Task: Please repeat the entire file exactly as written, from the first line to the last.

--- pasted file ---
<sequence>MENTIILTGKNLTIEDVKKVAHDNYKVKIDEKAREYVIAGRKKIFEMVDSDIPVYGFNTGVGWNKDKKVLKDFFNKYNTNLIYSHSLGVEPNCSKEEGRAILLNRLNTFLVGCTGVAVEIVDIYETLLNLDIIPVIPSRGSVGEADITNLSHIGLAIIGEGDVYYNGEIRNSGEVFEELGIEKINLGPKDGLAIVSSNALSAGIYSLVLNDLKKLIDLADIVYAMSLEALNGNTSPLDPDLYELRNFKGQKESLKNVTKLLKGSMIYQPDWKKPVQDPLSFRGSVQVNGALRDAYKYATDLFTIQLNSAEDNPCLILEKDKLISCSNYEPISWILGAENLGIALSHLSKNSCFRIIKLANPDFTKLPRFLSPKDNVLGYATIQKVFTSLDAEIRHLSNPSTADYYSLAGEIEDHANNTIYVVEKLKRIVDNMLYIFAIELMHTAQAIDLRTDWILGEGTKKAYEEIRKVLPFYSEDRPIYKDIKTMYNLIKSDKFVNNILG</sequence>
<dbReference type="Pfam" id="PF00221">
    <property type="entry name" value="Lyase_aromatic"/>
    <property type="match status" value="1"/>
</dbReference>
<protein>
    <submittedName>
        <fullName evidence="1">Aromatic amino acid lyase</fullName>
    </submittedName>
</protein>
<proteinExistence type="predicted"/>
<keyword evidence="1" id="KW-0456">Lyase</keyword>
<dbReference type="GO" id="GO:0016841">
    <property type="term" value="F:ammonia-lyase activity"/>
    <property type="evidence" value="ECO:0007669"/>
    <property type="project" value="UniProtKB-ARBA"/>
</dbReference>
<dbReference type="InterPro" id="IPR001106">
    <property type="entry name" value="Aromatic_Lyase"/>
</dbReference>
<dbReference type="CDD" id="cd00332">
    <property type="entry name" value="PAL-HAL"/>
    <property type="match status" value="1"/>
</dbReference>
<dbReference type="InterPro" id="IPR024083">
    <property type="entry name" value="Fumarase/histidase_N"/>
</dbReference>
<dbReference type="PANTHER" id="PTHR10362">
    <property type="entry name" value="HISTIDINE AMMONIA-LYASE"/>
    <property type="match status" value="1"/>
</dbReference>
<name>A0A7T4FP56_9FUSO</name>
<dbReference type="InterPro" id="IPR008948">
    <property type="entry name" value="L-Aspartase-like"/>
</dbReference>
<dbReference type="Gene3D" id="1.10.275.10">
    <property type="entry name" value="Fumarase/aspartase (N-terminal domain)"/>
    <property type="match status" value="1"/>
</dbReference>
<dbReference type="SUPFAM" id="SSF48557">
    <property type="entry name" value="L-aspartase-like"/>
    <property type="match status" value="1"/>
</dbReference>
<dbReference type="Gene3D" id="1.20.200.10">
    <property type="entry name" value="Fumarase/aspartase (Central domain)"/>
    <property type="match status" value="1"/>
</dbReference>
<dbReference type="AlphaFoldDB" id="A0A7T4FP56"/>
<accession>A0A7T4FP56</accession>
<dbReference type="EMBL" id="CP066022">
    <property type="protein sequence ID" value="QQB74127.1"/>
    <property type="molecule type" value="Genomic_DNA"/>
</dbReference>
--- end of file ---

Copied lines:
<sequence>MENTIILTGKNLTIEDVKKVAHDNYKVKIDEKAREYVIAGRKKIFEMVDSDIPVYGFNTGVGWNKDKKVLKDFFNKYNTNLIYSHSLGVEPNCSKEEGRAILLNRLNTFLVGCTGVAVEIVDIYETLLNLDIIPVIPSRGSVGEADITNLSHIGLAIIGEGDVYYNGEIRNSGEVFEELGIEKINLGPKDGLAIVSSNALSAGIYSLVLNDLKKLIDLADIVYAMSLEALNGNTSPLDPDLYELRNFKGQKESLKNVTKLLKGSMIYQPDWKKPVQDPLSFRGSVQVNGALRDAYKYATDLFTIQLNSAEDNPCLILEKDKLISCSNYEPISWILGAENLGIALSHLSKNSCFRIIKLANPDFTKLPRFLSPKDNVLGYATIQKVFTSLDAEIRHLSNPSTADYYSLAGEIEDHANNTIYVVEKLKRIVDNMLYIFAIELMHTAQAIDLRTDWILGEGTKKAYEEIRKVLPFYSEDRPIYKDIKTMYNLIKSDKFVNNILG</sequence>
<dbReference type="Pfam" id="PF00221">
    <property type="entry name" value="Lyase_aromatic"/>
    <property type="match status" value="1"/>
</dbReference>
<protein>
    <submittedName>
        <fullName evidence="1">Aromatic amino acid lyase</fullName>
    </submittedName>
</protein>
<proteinExistence type="predicted"/>
<keyword evidence="1" id="KW-0456">Lyase</keyword>
<dbReference type="GO" id="GO:0016841">
    <property type="term" value="F:ammonia-lyase activity"/>
    <property type="evidence" value="ECO:0007669"/>
    <property type="project" value="UniProtKB-ARBA"/>
</dbReference>
<dbReference type="InterPro" id="IPR001106">
    <property type="entry name" value="Aromatic_Lyase"/>
</dbReference>
<dbReference type="CDD" id="cd00332">
    <property type="entry name" value="PAL-HAL"/>
    <property type="match status" value="1"/>
</dbReference>
<dbReference type="InterPro" id="IPR024083">
    <property type="entry name" value="Fumarase/histidase_N"/>
</dbReference>
<dbReference type="PANTHER" id="PTHR10362">
    <property type="entry name" value="HISTIDINE AMMONIA-LYASE"/>
    <property type="match status" value="1"/>
</dbReference>
<name>A0A7T4FP56_9FUSO</name>
<dbReference type="InterPro" id="IPR008948">
    <property type="entry name" value="L-Aspartase-like"/>
</dbReference>
<dbReference type="Gene3D" id="1.10.275.10">
    <property type="entry name" value="Fumarase/aspartase (N-terminal domain)"/>
    <property type="match status" value="1"/>
</dbReference>
<dbReference type="SUPFAM" id="SSF48557">
    <property type="entry name" value="L-aspartase-like"/>
    <property type="match status" value="1"/>
</dbReference>
<dbReference type="Gene3D" id="1.20.200.10">
    <property type="entry name" value="Fumarase/aspartase (Central domain)"/>
    <property type="match status" value="1"/>
</dbReference>
<dbReference type="AlphaFoldDB" id="A0A7T4FP56"/>
<accession>A0A7T4FP56</accession>
<dbReference type="EMBL" id="CP066022">
    <property type="protein sequence ID" value="QQB74127.1"/>
    <property type="molecule type" value="Genomic_DNA"/>
</dbReference>